Watch for birds in your dogwoods

I was in for a treat today. Actually it started about two days ago when I noticed a flash of red in my dogwood tree. I watched closely expecting to see a bright red cardinal, when in the same spot I briefly saw gray and white and thought I had seen a mockingbird. But it didn’t seem right to have seen the two different birds in the same spot so close together. As I continued to watch the mystery resolved itself. What I had seen was brief glimpses of parts of a much larger bird, the Pileated Woodpecker. It was eating the red berries on the dogwood tree.

Today I again noticed a large bird in the dogwood tree, though I couldn’t get a good look. So I retrieved my binoculars and began searching for the bird and found it. This time it was a Northern Flicker. I had commented to my husband only yesterday how we never saw flickers in our yard, only the Red-bellied Woodpecker which I used to mistake for a flicker.  Then I began to notice robins which don’t come to our feeders. All of the birds were after the red berries. I then discovered a female Baltimore Oriole eating the berries as well as the Red-bellied Woodpeckers. All within about five minutes I saw a wide assortment of birds, three of which I had never seen at our bird feeders.

But then, alas, the berries were all gone and the show was over. I went out in the rain to look closer, and sure enough, they had cleaned the branches of all red berries, though there were several lying on the ground under the tree. When the rain stops I may pick them up and put them in our feeders. I hung a suet basket near the dogwood hoping to attract some of the birds to it, especially the coveted orioles. I’ll be watching to see if the birds find it. We haven’t used that feeder for some time.

Feeding bluebirds?

I have bluebirds nesting in my bluebird house again this spring. This time there are six eggs in the nest. If you read my earlier posts on bluebirds you will see pictures of several stages in the growing process.

But I have been disappointed every time the babies fledged. I’ve never seen it happen and the birds mysteriously disappear as a new nest is begun. I don’t know for sure if they have successfully fledged or not. I know the mocking birds give them a hard time throughout the nesting process, so maybe once the babies fledge they find a safer place to finish their parenting role.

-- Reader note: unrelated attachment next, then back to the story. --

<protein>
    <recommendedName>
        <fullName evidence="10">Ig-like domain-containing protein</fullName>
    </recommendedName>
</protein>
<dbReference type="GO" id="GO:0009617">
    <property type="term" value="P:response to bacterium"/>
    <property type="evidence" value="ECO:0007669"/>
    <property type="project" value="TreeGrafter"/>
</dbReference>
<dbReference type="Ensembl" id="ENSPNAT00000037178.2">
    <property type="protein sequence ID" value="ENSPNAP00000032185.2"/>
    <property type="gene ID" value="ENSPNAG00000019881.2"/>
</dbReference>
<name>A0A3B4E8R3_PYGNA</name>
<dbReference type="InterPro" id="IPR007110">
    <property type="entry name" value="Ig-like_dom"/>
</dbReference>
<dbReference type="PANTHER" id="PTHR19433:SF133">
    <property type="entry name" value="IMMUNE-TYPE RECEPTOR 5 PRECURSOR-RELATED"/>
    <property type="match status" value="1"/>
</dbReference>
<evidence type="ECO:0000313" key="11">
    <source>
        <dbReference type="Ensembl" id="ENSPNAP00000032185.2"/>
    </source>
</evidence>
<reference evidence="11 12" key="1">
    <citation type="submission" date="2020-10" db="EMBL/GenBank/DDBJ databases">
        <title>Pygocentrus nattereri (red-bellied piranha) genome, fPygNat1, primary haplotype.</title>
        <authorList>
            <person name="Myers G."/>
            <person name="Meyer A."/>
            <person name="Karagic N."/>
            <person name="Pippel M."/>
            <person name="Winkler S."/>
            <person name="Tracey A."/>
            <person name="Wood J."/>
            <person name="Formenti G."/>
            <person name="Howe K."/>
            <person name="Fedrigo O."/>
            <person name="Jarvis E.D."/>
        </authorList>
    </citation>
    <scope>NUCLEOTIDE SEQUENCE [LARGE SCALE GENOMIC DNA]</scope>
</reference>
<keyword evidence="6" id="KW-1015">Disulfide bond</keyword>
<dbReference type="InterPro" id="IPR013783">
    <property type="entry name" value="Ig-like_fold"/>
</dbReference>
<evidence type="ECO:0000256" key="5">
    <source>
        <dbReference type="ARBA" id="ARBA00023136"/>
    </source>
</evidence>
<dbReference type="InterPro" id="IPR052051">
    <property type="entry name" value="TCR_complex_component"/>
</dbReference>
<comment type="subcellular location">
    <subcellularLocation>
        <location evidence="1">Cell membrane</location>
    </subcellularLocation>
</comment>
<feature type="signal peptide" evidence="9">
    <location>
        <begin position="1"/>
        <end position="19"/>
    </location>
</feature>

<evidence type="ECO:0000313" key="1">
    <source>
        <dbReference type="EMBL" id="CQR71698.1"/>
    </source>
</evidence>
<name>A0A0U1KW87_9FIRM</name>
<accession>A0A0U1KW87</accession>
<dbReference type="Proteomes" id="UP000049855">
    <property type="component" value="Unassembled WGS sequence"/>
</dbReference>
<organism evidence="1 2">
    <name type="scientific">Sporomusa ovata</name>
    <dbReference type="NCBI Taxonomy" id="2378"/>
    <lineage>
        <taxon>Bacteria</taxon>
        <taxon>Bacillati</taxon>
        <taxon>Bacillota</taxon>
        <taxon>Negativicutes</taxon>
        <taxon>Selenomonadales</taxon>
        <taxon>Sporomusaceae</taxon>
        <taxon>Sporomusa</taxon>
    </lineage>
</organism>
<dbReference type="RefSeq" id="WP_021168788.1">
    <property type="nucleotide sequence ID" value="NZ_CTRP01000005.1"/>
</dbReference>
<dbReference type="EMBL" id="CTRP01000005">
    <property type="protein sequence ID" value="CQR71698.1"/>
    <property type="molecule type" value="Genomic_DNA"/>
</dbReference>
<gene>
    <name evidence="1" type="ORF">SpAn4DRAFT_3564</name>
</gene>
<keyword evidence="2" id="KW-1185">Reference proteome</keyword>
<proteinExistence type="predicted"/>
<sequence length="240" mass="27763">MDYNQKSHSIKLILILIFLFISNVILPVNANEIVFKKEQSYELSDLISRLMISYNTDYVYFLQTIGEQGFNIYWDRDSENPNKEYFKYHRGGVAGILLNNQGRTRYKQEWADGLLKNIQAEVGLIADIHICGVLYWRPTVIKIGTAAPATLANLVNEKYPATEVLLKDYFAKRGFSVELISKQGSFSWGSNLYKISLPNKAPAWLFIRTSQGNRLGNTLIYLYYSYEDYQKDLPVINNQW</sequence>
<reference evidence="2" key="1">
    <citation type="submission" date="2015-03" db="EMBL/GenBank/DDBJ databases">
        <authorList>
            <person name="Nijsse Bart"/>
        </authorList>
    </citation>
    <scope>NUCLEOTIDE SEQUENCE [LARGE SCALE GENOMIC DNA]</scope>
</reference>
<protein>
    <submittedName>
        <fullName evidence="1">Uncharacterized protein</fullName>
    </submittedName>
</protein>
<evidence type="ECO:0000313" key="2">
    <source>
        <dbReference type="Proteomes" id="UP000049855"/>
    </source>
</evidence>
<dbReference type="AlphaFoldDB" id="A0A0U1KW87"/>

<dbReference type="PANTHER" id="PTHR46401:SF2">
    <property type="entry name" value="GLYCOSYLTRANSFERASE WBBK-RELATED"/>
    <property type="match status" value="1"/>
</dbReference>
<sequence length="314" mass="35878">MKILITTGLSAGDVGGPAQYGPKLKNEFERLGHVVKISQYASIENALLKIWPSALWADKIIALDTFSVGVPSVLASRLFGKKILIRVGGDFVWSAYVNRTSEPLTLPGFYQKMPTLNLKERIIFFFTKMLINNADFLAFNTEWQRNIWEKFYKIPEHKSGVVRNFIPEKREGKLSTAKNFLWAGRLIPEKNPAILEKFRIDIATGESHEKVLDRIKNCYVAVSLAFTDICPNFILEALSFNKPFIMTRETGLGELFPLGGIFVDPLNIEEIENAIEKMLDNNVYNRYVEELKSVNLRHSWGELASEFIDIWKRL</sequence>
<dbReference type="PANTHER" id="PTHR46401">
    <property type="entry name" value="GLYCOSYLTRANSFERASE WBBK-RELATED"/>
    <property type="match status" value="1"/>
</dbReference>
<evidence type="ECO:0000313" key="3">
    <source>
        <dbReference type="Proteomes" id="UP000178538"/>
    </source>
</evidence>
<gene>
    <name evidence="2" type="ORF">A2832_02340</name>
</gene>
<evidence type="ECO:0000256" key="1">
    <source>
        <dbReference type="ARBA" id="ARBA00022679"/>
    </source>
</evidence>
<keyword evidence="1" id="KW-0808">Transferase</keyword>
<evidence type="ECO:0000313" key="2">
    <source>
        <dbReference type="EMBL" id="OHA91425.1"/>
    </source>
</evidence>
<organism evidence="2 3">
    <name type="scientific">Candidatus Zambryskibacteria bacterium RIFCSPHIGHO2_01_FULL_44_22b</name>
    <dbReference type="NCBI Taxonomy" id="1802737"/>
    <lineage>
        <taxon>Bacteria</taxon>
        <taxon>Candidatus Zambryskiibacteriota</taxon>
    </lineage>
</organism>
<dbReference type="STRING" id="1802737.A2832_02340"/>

So here is my dilemna. I want to keep the babies around so I can watch them too. I plan to set out a feeder to entice them to stick around. But bluebirds eat expensive food that the mockingbirds will also want to eat. I need a bluebird feeder that is the right size for the bluebird while the larger mocking birds can’t get to the food.

I hope I have a few readers who can offer some suggestions on how to feed bluebirds without feeding the mocking birds as well.

Great Backyard Bird Count

The Great Backyard Bird Count has begun for 2009. This is an annual event hosted by the National Audubon Society and Cornell Lab of Ornithology. This is my first year to participate, but I am thoroughly enjoying it.

Dave and I had noticed a new bird on our bird feeders within the past week and wondered what it was. With the help of their bird list of appropriate birds for our area and time of year, coupled with my bird hand book and their web site, I was able to identify this bird as a Pine Siskin. Here is a picture I took of my bird feeder.

Pine Siskins with one American Goldfinch

Pine Siskins with one American Goldfinch

The Pine Siskins have speckled bars going up and down their heads and breasts. The American Goldfinch has a solid drab yellow colored head and breast. The Goldfinch’s bright yellow coloring will return later in the spring when their mating season begins.

Can you find all eight birds in this picture? The Siskins and Goldfinches have flocked to our feeders in droves. It is very difficult to count either species when they are all mixed together and bouncing around, so I did my best to count everything to get a total count. Then I counted the species that seemed to have fewer numbers and subtracted that from the total.

I also counted several Cardinals, a Red Bellied Woodpecker and a Downy Woodpecker, a Mockingbird that was standing guard over the territory even though he wasn’t eating at the feeders, Titmice, Purple Finches, White-Throated Sparrows, a Chipping Sparrow, a Towhee, and a Blue jay. Later Dave and I went walking and saw and heard 9 crows flying overhead so I turned in a second count for the crows.

I encourage my readers to check out the Great Backyard Bird Watch on-line and either participate or check out the findings. See if anyone is posting for your community by selecting your state first. Have fun!